The battle system has had a more substantial tweak. Players now have access to an Emergency Guard move, and it is a very welcome addition, as people who have played the original, and then this, will very quickly discover. Tutorials on how to do Bros. Attacks are present during battle now as well, which became useful as I couldn’t always remember every combination the game had to offer. Best of all is that there are few gimmicks, as a consequence of the game’s heritage as a remake of the original. It’s a straight, clean, entertaining combat system that won’t tire you like others in the series will.
Other changes that have made a huge impact on the gameplay include speeding up cut scenes, which is an absolute godsend considering that in the original every character moves at a snail’s pace in every single cut scene. There is also the ability to open up a mini map on the touch screen and place pins on that map to help with navigation. It might not sound like much, but in 2017 these kinds of things can be considered almost standard, so it’s nice that the developers chose to modernise the title somewhat to remain accessible to a new generation.
The game does retain a lot of the humour found in the original game. Many of the games jokes do rely on some heavy knowledge of Mario lore. The constant barrage of jokes about poor old Luigi are entertaining, and the game does show that Luigi can handle being the butt of so many jokes. At times it does seem strange that the likes of Toad and Bowser don’t even remember who Luigi is considering the role he’s played over the years, but that’s just part of the narrative that they are going with.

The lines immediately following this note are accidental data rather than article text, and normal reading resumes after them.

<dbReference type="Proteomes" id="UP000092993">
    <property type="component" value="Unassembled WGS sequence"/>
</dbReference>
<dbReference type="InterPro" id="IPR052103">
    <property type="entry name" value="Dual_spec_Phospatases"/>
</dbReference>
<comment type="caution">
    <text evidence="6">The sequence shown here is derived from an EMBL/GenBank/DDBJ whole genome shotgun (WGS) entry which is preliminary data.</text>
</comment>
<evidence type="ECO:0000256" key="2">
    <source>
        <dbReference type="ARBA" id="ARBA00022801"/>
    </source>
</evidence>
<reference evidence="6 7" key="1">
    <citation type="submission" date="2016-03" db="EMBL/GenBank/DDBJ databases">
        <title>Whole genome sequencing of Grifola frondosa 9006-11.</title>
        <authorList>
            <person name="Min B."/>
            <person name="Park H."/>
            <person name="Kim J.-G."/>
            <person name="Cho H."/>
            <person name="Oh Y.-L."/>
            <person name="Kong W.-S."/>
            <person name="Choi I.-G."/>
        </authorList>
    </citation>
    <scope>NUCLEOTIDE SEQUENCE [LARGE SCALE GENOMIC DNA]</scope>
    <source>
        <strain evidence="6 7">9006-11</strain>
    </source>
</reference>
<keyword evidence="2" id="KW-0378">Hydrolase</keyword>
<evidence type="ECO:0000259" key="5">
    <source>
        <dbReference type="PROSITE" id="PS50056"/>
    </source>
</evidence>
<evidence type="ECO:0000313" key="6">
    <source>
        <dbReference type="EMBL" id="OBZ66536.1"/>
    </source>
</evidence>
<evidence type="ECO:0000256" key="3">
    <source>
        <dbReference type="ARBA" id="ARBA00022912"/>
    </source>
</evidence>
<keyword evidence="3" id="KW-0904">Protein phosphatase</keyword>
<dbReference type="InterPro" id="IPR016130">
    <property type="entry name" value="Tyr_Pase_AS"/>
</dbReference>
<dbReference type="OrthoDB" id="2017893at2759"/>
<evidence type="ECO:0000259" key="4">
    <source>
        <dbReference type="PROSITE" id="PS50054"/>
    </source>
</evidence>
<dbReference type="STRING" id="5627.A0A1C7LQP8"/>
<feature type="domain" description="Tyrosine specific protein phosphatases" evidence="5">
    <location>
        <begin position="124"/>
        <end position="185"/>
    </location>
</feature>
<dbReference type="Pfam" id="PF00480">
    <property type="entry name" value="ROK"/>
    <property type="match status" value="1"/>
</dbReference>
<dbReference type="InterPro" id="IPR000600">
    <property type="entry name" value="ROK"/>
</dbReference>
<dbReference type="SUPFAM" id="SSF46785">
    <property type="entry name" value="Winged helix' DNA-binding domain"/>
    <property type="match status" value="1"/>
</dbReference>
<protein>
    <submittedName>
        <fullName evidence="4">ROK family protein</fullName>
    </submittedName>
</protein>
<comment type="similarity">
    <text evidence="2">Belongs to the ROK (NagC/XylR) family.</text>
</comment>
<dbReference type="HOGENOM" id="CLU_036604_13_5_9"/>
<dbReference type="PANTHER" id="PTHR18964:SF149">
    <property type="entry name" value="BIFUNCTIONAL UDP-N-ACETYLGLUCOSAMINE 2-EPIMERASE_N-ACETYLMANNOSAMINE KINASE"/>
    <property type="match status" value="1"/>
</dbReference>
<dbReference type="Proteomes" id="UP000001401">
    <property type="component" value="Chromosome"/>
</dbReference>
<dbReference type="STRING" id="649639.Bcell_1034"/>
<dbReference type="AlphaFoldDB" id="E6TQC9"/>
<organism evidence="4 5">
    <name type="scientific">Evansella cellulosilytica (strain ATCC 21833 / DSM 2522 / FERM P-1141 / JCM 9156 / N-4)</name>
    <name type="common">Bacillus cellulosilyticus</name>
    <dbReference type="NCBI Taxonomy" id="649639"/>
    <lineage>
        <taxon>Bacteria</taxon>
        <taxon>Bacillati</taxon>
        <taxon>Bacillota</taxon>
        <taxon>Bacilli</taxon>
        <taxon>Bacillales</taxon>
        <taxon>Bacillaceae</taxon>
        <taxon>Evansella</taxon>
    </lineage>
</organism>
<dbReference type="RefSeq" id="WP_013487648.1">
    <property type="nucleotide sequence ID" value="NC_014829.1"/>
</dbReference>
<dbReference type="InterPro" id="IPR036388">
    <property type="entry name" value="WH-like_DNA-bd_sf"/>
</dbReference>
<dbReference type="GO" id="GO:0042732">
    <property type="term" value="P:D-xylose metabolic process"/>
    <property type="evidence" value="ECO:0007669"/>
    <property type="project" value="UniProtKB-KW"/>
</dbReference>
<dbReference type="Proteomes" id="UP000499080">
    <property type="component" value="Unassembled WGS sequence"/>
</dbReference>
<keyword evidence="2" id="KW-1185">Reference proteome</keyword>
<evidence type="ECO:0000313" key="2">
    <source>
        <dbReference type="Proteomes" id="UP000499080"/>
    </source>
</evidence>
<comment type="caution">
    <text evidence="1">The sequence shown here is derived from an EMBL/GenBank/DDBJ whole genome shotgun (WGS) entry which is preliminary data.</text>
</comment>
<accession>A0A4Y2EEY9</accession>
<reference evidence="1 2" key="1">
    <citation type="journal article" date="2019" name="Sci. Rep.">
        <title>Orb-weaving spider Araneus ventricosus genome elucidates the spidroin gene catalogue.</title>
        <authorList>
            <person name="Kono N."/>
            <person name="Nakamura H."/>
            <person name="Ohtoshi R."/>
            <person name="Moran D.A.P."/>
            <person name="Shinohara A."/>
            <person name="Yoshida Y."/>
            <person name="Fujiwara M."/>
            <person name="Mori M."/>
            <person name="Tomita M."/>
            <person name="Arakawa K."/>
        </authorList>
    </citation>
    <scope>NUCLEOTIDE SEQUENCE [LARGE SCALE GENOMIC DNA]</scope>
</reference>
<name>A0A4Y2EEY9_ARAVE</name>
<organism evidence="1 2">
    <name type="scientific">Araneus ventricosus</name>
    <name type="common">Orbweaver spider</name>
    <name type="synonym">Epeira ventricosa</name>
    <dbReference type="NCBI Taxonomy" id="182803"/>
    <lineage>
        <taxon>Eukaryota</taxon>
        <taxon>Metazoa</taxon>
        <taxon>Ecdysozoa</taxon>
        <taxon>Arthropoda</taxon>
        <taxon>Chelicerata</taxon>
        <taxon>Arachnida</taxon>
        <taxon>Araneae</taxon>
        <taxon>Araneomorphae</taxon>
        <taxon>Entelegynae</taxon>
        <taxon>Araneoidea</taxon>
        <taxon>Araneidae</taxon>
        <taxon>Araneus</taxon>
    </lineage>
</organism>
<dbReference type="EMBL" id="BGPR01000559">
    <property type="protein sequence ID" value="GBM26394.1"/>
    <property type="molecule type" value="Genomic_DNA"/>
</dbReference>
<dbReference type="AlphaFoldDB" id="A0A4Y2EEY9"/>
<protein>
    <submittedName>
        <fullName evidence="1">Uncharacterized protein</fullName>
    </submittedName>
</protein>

Also included in the game is an additional story called Minion Quest: The Search for Bowser. Thankfully it doesn’t include any yellow characters from a certain DreamWorks movie series. The story involves Bowser’s minions having to go on their own quest to save Bowser from the Beanbean Kingdom. Lead by Captain Goomba, the minions fight in an army against armies of the Beanbean Kingdom. It’s actually pretty cool and it does remind me a lot of Streetpass Battle (Warrior’s Way in North America). The armies automatically fight against each other for the most part, with the player choosing to send in certain characters and performing button actions to gain an advantage. Bowser’s Minions can grow their army by recruiting survivors from the Beanbean armies. Much like Streetpass Battle, the fights work on a rock, paper scissors system. The three types of troops include Melee, Ranged and Flying, Melee being strong against Ranged, which is strong against Flying, which in turn is strong against Melee. It’s not a full-fledged story by any means but it is a nice addition that is welcome in the overall package.
The range of Mario RPG games has had many ups and downs over the years. Arguably the best one of all – the very first one, developed by the mighty Square itself – was just re-released on the SNES Classic Edition mini-console, but Superstar Saga is still a great adventure on the 3DS. It’s not in the range of Metroid: Samus Returns in terms of recreating a classic from the ground up, but it may be enough to satisfy fans of the series that may have been turned off by recent, weaker efforts such as Dream Team and Paper Jam.
– Brad L.